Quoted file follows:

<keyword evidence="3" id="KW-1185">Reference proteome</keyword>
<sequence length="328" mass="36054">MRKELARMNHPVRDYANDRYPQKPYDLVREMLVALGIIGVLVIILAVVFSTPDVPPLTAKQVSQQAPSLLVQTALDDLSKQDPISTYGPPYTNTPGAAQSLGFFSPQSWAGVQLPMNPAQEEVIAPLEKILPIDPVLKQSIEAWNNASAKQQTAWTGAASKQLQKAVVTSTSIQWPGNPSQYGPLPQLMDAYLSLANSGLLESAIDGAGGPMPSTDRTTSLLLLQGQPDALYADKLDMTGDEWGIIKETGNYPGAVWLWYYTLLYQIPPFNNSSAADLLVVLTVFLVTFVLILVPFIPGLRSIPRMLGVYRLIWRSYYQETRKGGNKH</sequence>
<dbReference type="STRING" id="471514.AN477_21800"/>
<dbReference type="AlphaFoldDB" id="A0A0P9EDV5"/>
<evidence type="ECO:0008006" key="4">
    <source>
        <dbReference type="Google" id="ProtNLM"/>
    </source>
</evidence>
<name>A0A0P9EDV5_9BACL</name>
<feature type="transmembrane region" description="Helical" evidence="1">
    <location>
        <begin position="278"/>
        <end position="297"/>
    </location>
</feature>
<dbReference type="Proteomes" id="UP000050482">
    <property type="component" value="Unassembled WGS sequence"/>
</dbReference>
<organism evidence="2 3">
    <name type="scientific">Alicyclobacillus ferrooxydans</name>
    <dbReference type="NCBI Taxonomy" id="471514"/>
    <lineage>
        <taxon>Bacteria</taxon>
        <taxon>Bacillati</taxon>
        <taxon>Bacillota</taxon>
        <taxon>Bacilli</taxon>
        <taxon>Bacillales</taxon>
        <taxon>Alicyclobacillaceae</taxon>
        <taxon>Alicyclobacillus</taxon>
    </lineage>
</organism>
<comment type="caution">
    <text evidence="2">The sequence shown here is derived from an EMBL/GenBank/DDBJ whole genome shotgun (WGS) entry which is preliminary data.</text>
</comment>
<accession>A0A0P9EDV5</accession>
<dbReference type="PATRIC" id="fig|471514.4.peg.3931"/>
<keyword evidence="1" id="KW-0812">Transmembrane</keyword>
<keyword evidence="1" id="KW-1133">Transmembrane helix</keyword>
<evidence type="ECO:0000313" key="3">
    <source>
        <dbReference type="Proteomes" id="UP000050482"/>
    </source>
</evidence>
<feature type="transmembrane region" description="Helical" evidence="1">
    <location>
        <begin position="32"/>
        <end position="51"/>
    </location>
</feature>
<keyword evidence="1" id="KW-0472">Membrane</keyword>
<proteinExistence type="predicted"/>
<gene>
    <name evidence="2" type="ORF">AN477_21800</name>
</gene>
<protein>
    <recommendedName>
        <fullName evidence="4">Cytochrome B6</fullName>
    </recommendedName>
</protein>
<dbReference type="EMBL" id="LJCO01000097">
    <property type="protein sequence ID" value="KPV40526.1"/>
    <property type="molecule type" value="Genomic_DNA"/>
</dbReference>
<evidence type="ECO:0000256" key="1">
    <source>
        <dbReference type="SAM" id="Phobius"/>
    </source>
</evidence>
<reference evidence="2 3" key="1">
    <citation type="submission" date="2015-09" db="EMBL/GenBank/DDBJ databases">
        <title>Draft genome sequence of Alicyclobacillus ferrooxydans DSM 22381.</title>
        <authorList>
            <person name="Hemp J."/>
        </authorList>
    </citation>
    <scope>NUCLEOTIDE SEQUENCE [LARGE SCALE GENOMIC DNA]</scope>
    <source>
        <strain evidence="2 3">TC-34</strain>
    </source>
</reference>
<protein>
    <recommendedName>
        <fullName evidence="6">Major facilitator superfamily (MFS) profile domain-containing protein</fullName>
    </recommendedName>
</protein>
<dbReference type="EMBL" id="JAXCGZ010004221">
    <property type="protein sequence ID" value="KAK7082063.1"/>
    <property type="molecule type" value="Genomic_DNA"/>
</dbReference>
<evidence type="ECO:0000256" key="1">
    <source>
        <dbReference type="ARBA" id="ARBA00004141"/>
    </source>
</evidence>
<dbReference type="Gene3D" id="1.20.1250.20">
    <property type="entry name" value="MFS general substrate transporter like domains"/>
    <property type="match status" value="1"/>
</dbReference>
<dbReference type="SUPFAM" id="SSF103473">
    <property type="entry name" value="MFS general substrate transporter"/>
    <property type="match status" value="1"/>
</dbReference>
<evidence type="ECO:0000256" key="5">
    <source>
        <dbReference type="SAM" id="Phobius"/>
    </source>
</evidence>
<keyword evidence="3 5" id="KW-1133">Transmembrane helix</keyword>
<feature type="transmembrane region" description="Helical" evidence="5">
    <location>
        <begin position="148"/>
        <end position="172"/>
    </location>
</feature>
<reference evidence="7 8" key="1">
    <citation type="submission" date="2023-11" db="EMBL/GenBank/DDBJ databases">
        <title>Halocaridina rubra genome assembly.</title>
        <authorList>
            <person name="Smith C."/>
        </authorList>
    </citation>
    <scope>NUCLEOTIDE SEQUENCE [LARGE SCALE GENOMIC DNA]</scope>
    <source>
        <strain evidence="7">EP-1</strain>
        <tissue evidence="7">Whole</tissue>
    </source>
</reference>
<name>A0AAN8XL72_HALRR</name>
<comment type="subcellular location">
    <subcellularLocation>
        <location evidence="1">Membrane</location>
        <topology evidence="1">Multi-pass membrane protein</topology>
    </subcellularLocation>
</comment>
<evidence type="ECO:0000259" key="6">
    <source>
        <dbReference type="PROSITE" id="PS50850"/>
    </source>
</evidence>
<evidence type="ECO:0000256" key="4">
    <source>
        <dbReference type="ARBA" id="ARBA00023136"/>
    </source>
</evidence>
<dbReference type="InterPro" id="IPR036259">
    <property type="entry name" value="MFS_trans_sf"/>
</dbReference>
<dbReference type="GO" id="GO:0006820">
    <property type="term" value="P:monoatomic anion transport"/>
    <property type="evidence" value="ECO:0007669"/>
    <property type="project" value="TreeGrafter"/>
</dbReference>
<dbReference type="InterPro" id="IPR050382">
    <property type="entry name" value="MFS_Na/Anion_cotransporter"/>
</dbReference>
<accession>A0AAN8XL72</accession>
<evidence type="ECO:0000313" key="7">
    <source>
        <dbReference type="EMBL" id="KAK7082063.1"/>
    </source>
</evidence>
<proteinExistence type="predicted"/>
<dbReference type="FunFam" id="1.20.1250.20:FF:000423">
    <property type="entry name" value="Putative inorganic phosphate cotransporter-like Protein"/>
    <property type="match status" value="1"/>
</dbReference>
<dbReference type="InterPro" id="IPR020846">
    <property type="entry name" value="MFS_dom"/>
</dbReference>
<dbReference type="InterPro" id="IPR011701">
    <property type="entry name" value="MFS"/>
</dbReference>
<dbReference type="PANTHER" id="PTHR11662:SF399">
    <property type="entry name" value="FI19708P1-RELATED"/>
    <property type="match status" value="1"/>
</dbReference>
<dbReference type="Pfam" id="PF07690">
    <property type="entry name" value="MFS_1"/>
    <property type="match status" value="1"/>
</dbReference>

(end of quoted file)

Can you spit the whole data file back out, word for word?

<keyword evidence="3" id="KW-1185">Reference proteome</keyword>
<sequence length="328" mass="36054">MRKELARMNHPVRDYANDRYPQKPYDLVREMLVALGIIGVLVIILAVVFSTPDVPPLTAKQVSQQAPSLLVQTALDDLSKQDPISTYGPPYTNTPGAAQSLGFFSPQSWAGVQLPMNPAQEEVIAPLEKILPIDPVLKQSIEAWNNASAKQQTAWTGAASKQLQKAVVTSTSIQWPGNPSQYGPLPQLMDAYLSLANSGLLESAIDGAGGPMPSTDRTTSLLLLQGQPDALYADKLDMTGDEWGIIKETGNYPGAVWLWYYTLLYQIPPFNNSSAADLLVVLTVFLVTFVLILVPFIPGLRSIPRMLGVYRLIWRSYYQETRKGGNKH</sequence>
<dbReference type="STRING" id="471514.AN477_21800"/>
<dbReference type="AlphaFoldDB" id="A0A0P9EDV5"/>
<evidence type="ECO:0008006" key="4">
    <source>
        <dbReference type="Google" id="ProtNLM"/>
    </source>
</evidence>
<name>A0A0P9EDV5_9BACL</name>
<feature type="transmembrane region" description="Helical" evidence="1">
    <location>
        <begin position="278"/>
        <end position="297"/>
    </location>
</feature>
<dbReference type="Proteomes" id="UP000050482">
    <property type="component" value="Unassembled WGS sequence"/>
</dbReference>
<organism evidence="2 3">
    <name type="scientific">Alicyclobacillus ferrooxydans</name>
    <dbReference type="NCBI Taxonomy" id="471514"/>
    <lineage>
        <taxon>Bacteria</taxon>
        <taxon>Bacillati</taxon>
        <taxon>Bacillota</taxon>
        <taxon>Bacilli</taxon>
        <taxon>Bacillales</taxon>
        <taxon>Alicyclobacillaceae</taxon>
        <taxon>Alicyclobacillus</taxon>
    </lineage>
</organism>
<comment type="caution">
    <text evidence="2">The sequence shown here is derived from an EMBL/GenBank/DDBJ whole genome shotgun (WGS) entry which is preliminary data.</text>
</comment>
<accession>A0A0P9EDV5</accession>
<dbReference type="PATRIC" id="fig|471514.4.peg.3931"/>
<keyword evidence="1" id="KW-0812">Transmembrane</keyword>
<keyword evidence="1" id="KW-1133">Transmembrane helix</keyword>
<evidence type="ECO:0000313" key="3">
    <source>
        <dbReference type="Proteomes" id="UP000050482"/>
    </source>
</evidence>
<feature type="transmembrane region" description="Helical" evidence="1">
    <location>
        <begin position="32"/>
        <end position="51"/>
    </location>
</feature>
<keyword evidence="1" id="KW-0472">Membrane</keyword>
<proteinExistence type="predicted"/>
<gene>
    <name evidence="2" type="ORF">AN477_21800</name>
</gene>
<protein>
    <recommendedName>
        <fullName evidence="4">Cytochrome B6</fullName>
    </recommendedName>
</protein>
<dbReference type="EMBL" id="LJCO01000097">
    <property type="protein sequence ID" value="KPV40526.1"/>
    <property type="molecule type" value="Genomic_DNA"/>
</dbReference>
<evidence type="ECO:0000256" key="1">
    <source>
        <dbReference type="SAM" id="Phobius"/>
    </source>
</evidence>
<reference evidence="2 3" key="1">
    <citation type="submission" date="2015-09" db="EMBL/GenBank/DDBJ databases">
        <title>Draft genome sequence of Alicyclobacillus ferrooxydans DSM 22381.</title>
        <authorList>
            <person name="Hemp J."/>
        </authorList>
    </citation>
    <scope>NUCLEOTIDE SEQUENCE [LARGE SCALE GENOMIC DNA]</scope>
    <source>
        <strain evidence="2 3">TC-34</strain>
    </source>
</reference>
<protein>
    <recommendedName>
        <fullName evidence="6">Major facilitator superfamily (MFS) profile domain-containing protein</fullName>
    </recommendedName>
</protein>
<dbReference type="EMBL" id="JAXCGZ010004221">
    <property type="protein sequence ID" value="KAK7082063.1"/>
    <property type="molecule type" value="Genomic_DNA"/>
</dbReference>
<evidence type="ECO:0000256" key="1">
    <source>
        <dbReference type="ARBA" id="ARBA00004141"/>
    </source>
</evidence>
<dbReference type="Gene3D" id="1.20.1250.20">
    <property type="entry name" value="MFS general substrate transporter like domains"/>
    <property type="match status" value="1"/>
</dbReference>
<dbReference type="SUPFAM" id="SSF103473">
    <property type="entry name" value="MFS general substrate transporter"/>
    <property type="match status" value="1"/>
</dbReference>
<evidence type="ECO:0000256" key="5">
    <source>
        <dbReference type="SAM" id="Phobius"/>
    </source>
</evidence>
<keyword evidence="3 5" id="KW-1133">Transmembrane helix</keyword>
<feature type="transmembrane region" description="Helical" evidence="5">
    <location>
        <begin position="148"/>
        <end position="172"/>
    </location>
</feature>
<reference evidence="7 8" key="1">
    <citation type="submission" date="2023-11" db="EMBL/GenBank/DDBJ databases">
        <title>Halocaridina rubra genome assembly.</title>
        <authorList>
            <person name="Smith C."/>
        </authorList>
    </citation>
    <scope>NUCLEOTIDE SEQUENCE [LARGE SCALE GENOMIC DNA]</scope>
    <source>
        <strain evidence="7">EP-1</strain>
        <tissue evidence="7">Whole</tissue>
    </source>
</reference>
<name>A0AAN8XL72_HALRR</name>
<comment type="subcellular location">
    <subcellularLocation>
        <location evidence="1">Membrane</location>
        <topology evidence="1">Multi-pass membrane protein</topology>
    </subcellularLocation>
</comment>
<evidence type="ECO:0000259" key="6">
    <source>
        <dbReference type="PROSITE" id="PS50850"/>
    </source>
</evidence>
<evidence type="ECO:0000256" key="4">
    <source>
        <dbReference type="ARBA" id="ARBA00023136"/>
    </source>
</evidence>
<dbReference type="InterPro" id="IPR036259">
    <property type="entry name" value="MFS_trans_sf"/>
</dbReference>
<dbReference type="GO" id="GO:0006820">
    <property type="term" value="P:monoatomic anion transport"/>
    <property type="evidence" value="ECO:0007669"/>
    <property type="project" value="TreeGrafter"/>
</dbReference>
<dbReference type="InterPro" id="IPR050382">
    <property type="entry name" value="MFS_Na/Anion_cotransporter"/>
</dbReference>
<accession>A0AAN8XL72</accession>
<evidence type="ECO:0000313" key="7">
    <source>
        <dbReference type="EMBL" id="KAK7082063.1"/>
    </source>
</evidence>
<proteinExistence type="predicted"/>
<dbReference type="FunFam" id="1.20.1250.20:FF:000423">
    <property type="entry name" value="Putative inorganic phosphate cotransporter-like Protein"/>
    <property type="match status" value="1"/>
</dbReference>
<dbReference type="InterPro" id="IPR020846">
    <property type="entry name" value="MFS_dom"/>
</dbReference>
<dbReference type="InterPro" id="IPR011701">
    <property type="entry name" value="MFS"/>
</dbReference>
<dbReference type="PANTHER" id="PTHR11662:SF399">
    <property type="entry name" value="FI19708P1-RELATED"/>
    <property type="match status" value="1"/>
</dbReference>
<dbReference type="Pfam" id="PF07690">
    <property type="entry name" value="MFS_1"/>
    <property type="match status" value="1"/>
</dbReference>